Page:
In Both Football and the Market…What You Don’t Know WILL Hurt You | ETF Trends

By Julian Koski, CIO and Co-Founder at New Age Alpha

If one thing in life is true, it’s that what you don’t know WILL hurt you. Just ask that rube who lost $20 playing Three-card Monte…or that fly that got tricked into landing in a Venus Fly Trap. Everywhere, there are pitfalls lying in wait for the uninformed and this is no less true in the investment  world. The hazard that damages people the worst, however, involves the exact amount of information that they know. Because the difference between what one knows and what one thinks they know is vast and false assumptions are often worse than outright ignorance.

Head Fakes and Fake Spikes

One of the best examples of false assumptions occurred one Sunday afternoon on the football gridiron. In a tight race to lead the AFC East, the Jets were up 24-21 on the Dolphins with 38 seconds left. Miami’s quarterback, Dan Marino, completed a pass that took them to the seven-yard line and his fellow Dolphins raced to the line of scrimmage to get ready to spike the ball—a tactic in football where the QB deliberately throws the ball at the ground. While it counts as an incompletion, it also stops the clock. This means it also acts an improvised timeout and it’s a common practice at the end of close games.

Except Marino didn’t actually spike the ball. With a nod to his receiver, Mark Ingram, he and the Dolphins acted as if they were going to spike it…shouting and gyrating as if to save precious seconds. Meanwhile, the Jets lazed to the line of scrimmage, showing no urgency. Everything the Jets had been conditioned to expect in the football world told them that the Dolphins were spiking the ball. In the words of announcer, Paul Maguire, when referring to the Jets, “They stopped…they all stopped!” And Marino proceeded to fire a bullet to a barely-covered Ingram in the end zone to win the game.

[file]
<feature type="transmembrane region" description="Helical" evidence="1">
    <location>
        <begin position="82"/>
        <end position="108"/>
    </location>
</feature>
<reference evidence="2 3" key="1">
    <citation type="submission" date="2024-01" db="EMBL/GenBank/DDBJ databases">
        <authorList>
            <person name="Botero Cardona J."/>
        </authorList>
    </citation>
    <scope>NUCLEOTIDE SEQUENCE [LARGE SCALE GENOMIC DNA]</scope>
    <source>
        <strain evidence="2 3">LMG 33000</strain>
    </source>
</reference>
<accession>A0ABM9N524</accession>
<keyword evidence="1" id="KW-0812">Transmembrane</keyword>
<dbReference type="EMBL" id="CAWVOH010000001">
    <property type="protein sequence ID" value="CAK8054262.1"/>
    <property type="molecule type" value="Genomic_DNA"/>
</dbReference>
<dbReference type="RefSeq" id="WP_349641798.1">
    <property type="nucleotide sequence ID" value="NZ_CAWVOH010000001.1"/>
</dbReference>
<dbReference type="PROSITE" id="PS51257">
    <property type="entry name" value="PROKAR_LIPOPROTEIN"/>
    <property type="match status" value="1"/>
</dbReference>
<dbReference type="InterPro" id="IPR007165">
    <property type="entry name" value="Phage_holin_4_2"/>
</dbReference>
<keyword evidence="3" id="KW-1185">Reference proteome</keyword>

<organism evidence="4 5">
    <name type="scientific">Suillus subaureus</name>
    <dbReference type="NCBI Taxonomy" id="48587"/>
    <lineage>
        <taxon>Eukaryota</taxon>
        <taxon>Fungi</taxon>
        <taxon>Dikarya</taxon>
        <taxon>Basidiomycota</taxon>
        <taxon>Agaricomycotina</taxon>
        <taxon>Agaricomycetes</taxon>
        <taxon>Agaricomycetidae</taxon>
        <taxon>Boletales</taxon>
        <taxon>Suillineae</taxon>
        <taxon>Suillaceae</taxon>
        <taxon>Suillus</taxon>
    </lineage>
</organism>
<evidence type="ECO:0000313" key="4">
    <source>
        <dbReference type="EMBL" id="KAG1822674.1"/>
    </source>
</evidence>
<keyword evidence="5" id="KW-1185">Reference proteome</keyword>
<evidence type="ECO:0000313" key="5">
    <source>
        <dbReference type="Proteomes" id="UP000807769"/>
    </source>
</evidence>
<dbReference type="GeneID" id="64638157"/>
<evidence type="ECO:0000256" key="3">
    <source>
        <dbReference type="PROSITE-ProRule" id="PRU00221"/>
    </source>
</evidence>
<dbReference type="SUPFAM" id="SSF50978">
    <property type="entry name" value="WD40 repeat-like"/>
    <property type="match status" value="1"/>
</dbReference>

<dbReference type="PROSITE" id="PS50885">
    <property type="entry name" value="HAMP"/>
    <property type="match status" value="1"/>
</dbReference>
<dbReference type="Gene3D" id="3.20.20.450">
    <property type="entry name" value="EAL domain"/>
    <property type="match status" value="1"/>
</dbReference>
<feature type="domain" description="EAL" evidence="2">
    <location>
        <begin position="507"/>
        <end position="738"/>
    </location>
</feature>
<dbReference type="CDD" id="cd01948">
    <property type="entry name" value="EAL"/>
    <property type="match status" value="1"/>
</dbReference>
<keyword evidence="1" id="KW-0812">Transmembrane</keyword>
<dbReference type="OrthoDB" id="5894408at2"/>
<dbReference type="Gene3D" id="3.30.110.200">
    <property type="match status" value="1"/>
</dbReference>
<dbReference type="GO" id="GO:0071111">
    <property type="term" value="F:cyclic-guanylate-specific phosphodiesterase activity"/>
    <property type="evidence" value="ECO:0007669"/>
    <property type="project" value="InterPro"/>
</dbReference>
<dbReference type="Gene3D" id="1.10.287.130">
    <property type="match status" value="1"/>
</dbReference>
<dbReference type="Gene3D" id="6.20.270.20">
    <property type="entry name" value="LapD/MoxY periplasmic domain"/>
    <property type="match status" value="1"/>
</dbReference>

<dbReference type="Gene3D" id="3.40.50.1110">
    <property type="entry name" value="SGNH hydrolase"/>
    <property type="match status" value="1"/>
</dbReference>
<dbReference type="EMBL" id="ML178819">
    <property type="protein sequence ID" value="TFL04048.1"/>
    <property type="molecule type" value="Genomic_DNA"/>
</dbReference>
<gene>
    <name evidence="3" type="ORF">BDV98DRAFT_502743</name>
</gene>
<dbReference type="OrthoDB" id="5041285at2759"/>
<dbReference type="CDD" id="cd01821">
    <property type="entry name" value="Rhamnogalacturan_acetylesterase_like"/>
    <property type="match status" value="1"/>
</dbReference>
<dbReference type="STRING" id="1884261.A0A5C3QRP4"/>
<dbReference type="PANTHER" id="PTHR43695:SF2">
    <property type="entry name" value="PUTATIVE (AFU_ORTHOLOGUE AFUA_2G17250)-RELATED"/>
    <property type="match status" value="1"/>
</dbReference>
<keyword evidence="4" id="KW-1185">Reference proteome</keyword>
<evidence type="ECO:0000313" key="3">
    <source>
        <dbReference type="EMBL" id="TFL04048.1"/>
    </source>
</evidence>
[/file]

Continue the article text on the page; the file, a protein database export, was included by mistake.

How does this impact your investment portfolio? The insidious power of false assumptions. It’s comparatively easy for a person to admit they don’t know something. Far more dangerous is the assumption that one knows something when they really don’t. The Jets assumed they knew what Marino would do next. They were wrong. And they lost.

“Beware of false knowledge; it is more dangerous than ignorance.” – George Bernard Shaw

In the investment world, some analysts have attempted to put an objective measure on these false assumptions via the Citi Economic Surprise Indices (CESI). These are indexes designed to measure whether economic data for a given country is alternately beating or missing expectations. Many times, commentators have used the Index to gauge the strength of an economy, and, in fact, some have used a negative reading to imply that the economy might be headed for recession. But this is another example of a false assumption that is more dangerous than outright ignorance.